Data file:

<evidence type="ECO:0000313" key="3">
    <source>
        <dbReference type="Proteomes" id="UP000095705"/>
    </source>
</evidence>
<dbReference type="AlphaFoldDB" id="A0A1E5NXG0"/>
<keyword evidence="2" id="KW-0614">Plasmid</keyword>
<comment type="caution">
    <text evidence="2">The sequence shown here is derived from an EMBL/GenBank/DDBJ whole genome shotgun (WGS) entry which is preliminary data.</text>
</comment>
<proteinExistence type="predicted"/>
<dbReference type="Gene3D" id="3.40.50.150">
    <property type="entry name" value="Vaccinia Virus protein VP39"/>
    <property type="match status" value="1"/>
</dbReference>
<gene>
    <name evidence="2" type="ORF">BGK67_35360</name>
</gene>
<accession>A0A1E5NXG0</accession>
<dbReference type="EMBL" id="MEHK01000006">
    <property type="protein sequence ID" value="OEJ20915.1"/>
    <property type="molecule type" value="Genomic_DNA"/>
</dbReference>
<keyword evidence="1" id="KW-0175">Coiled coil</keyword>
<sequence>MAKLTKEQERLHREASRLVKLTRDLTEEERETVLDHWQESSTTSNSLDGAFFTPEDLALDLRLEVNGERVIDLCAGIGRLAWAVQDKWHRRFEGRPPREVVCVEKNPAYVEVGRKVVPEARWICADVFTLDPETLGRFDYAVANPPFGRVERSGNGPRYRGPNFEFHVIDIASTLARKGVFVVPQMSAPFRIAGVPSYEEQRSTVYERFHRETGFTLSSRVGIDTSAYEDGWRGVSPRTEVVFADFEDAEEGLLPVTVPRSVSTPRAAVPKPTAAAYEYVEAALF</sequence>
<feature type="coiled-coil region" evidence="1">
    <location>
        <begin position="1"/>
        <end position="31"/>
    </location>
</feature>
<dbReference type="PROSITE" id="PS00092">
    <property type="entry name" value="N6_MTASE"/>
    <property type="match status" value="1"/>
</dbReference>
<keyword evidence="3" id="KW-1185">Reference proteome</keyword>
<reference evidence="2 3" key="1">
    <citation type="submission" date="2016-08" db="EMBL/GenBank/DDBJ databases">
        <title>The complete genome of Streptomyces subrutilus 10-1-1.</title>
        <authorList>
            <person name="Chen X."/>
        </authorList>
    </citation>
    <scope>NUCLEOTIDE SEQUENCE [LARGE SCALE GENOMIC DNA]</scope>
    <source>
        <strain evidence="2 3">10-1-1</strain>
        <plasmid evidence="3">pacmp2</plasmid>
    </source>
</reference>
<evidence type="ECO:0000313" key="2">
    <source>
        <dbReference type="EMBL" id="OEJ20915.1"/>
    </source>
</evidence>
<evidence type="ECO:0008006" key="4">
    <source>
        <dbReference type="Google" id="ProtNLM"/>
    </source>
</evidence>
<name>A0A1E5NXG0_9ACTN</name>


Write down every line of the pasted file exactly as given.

<evidence type="ECO:0000313" key="3">
    <source>
        <dbReference type="Proteomes" id="UP000095705"/>
    </source>
</evidence>
<dbReference type="AlphaFoldDB" id="A0A1E5NXG0"/>
<keyword evidence="2" id="KW-0614">Plasmid</keyword>
<comment type="caution">
    <text evidence="2">The sequence shown here is derived from an EMBL/GenBank/DDBJ whole genome shotgun (WGS) entry which is preliminary data.</text>
</comment>
<proteinExistence type="predicted"/>
<dbReference type="Gene3D" id="3.40.50.150">
    <property type="entry name" value="Vaccinia Virus protein VP39"/>
    <property type="match status" value="1"/>
</dbReference>
<gene>
    <name evidence="2" type="ORF">BGK67_35360</name>
</gene>
<accession>A0A1E5NXG0</accession>
<dbReference type="EMBL" id="MEHK01000006">
    <property type="protein sequence ID" value="OEJ20915.1"/>
    <property type="molecule type" value="Genomic_DNA"/>
</dbReference>
<keyword evidence="1" id="KW-0175">Coiled coil</keyword>
<sequence>MAKLTKEQERLHREASRLVKLTRDLTEEERETVLDHWQESSTTSNSLDGAFFTPEDLALDLRLEVNGERVIDLCAGIGRLAWAVQDKWHRRFEGRPPREVVCVEKNPAYVEVGRKVVPEARWICADVFTLDPETLGRFDYAVANPPFGRVERSGNGPRYRGPNFEFHVIDIASTLARKGVFVVPQMSAPFRIAGVPSYEEQRSTVYERFHRETGFTLSSRVGIDTSAYEDGWRGVSPRTEVVFADFEDAEEGLLPVTVPRSVSTPRAAVPKPTAAAYEYVEAALF</sequence>
<feature type="coiled-coil region" evidence="1">
    <location>
        <begin position="1"/>
        <end position="31"/>
    </location>
</feature>
<dbReference type="PROSITE" id="PS00092">
    <property type="entry name" value="N6_MTASE"/>
    <property type="match status" value="1"/>
</dbReference>
<keyword evidence="3" id="KW-1185">Reference proteome</keyword>
<reference evidence="2 3" key="1">
    <citation type="submission" date="2016-08" db="EMBL/GenBank/DDBJ databases">
        <title>The complete genome of Streptomyces subrutilus 10-1-1.</title>
        <authorList>
            <person name="Chen X."/>
        </authorList>
    </citation>
    <scope>NUCLEOTIDE SEQUENCE [LARGE SCALE GENOMIC DNA]</scope>
    <source>
        <strain evidence="2 3">10-1-1</strain>
        <plasmid evidence="3">pacmp2</plasmid>
    </source>
</reference>
<evidence type="ECO:0000313" key="2">
    <source>
        <dbReference type="EMBL" id="OEJ20915.1"/>
    </source>
</evidence>
<evidence type="ECO:0008006" key="4">
    <source>
        <dbReference type="Google" id="ProtNLM"/>
    </source>
</evidence>
<name>A0A1E5NXG0_9ACTN</name>